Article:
Building organisations call on Chancellor to unlock £2.3bn ‘retrofit revolution’
A coalition of senior housing organisations and figures have called for Chancellor Rishi Sunak to ignite a “retrofit revolution” that would see £2.3bn spent annually to improve the energy efficiency of households and combat the rising costs of energy.
The Building Back Britain Commission has this week urged the Chancellor to unlock new resources that would see around 2.3 million homes made more energy-efficient. This, the Commission states, would be supported through the Conservatives existing £9.2bn energy efficiency pledge that it made in its General Election manifesto back in 2019.
The Commission noted this would equate to around £2.3bn annually in the short-term to support households, namely the 2.3 million homes across England that are valued below £162,000 and have a EPC rating of D or worse. These, the research claims, are mainly located in areas that the Government wants to “level up”.
The Commission – which consists of firms including, Legal & General, Mace, Thakeham, Barratt Developments and Riverside Group – claims that moving these buildings from EPC band D to C would allow families and tenants to save an average of £200 per year.
The Commission’s chair, Terrie Alafat CBE, said: “Government needs to get serious about tackling the cost of living crisis with radical action to improve the energy efficiency of millions of our homes.”
“In the long-term, taking decisive action now to make our homes more energy efficient will enable the UK to make much-needed strides forwards on the path towards net-zero. In the short-term, it will also mean lower fuel bills for millions of people who are suffering as a result of the energy crisis and urgently need help with the cost of living.”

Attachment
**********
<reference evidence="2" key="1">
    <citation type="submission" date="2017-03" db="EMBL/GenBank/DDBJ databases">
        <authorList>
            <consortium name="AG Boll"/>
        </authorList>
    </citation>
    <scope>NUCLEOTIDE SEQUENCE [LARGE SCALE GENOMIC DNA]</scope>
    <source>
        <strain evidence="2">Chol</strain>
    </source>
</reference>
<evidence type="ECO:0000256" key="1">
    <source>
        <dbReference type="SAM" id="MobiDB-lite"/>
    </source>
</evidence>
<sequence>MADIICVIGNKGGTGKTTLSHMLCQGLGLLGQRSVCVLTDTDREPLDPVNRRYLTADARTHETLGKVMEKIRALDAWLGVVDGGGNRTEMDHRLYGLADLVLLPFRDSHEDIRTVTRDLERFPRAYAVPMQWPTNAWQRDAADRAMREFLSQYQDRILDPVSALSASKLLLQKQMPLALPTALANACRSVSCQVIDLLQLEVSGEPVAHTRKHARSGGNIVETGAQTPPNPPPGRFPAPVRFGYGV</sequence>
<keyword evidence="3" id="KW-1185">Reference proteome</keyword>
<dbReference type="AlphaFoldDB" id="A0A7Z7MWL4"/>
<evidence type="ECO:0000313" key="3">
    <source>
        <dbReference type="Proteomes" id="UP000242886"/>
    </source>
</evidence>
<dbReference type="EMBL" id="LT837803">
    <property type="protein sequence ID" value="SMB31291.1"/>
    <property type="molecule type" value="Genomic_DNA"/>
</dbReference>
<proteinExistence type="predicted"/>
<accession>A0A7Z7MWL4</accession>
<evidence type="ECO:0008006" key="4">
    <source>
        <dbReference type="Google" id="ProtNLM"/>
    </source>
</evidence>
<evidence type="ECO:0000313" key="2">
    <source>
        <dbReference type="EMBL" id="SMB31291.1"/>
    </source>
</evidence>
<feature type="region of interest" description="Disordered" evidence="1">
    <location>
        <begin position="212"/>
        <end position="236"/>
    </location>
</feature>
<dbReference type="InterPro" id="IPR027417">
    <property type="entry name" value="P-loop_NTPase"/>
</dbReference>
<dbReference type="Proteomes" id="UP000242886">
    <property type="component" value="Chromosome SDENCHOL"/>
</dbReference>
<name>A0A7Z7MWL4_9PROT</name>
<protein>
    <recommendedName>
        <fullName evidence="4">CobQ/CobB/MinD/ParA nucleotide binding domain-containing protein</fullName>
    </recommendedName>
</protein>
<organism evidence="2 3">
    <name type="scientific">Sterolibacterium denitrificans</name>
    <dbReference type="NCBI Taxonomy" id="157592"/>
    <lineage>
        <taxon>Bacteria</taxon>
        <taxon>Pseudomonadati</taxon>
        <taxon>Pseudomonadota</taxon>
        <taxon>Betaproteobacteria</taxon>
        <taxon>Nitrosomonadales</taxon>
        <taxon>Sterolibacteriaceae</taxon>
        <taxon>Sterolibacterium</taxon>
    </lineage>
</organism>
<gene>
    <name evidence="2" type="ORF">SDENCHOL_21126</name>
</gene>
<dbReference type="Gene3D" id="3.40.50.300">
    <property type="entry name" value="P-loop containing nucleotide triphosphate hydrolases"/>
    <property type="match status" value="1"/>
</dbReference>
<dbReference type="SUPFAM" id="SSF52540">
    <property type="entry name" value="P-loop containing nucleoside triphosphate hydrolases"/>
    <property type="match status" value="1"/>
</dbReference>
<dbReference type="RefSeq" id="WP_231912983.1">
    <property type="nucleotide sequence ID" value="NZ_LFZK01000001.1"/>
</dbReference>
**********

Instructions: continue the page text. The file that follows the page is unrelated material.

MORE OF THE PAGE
At the start of the year, Ofgem announced the new energy price cap for average gas and electricity bills, meaning that the average home will see dual-fuel bills rise above £1,900. There have been fresh calls for Government-level focus on energy efficiency and renewables to decrease the nation’s reliance on imported gas.
Prior to the energy crisis, research found that the UK’s retrofitting industry needs to grow by ten times its current size if the UK is to decarbonise its housing stock at a pace suitable for the wider net-zero emissions target.
The paper, published by Bankers for Net Zero and the Green Finance Institute, claims that an estimated 29 million homes need to be retrofitted with low-carbon solutions if the UK is to meet net-zero emissions by 2050.
Heating and powering homes make up 23% of the UK’s carbon footprint. Tackling these sources of emissions will also assist with job growth across the UK, notably for small and medium-sized organisations (SMEs), the paper adds.
More recently, Industry body the Association for Decentralised Energy (ADE) has launched a new campaign urging the Treasury to scrap VAT on energy retrofits for the UK’s building stock, in a bid to combat spiralling energy costs.
Currently, all retrofit works for existing buildings, such as the installation of triple glazing or insulation, have a 20% VAT rate applied. VAT exemptions are no longer limited in the UK following Brexit, and the ADE is calling on the Treasury to exercise these new freedoms to kickstart a retrofit programme.
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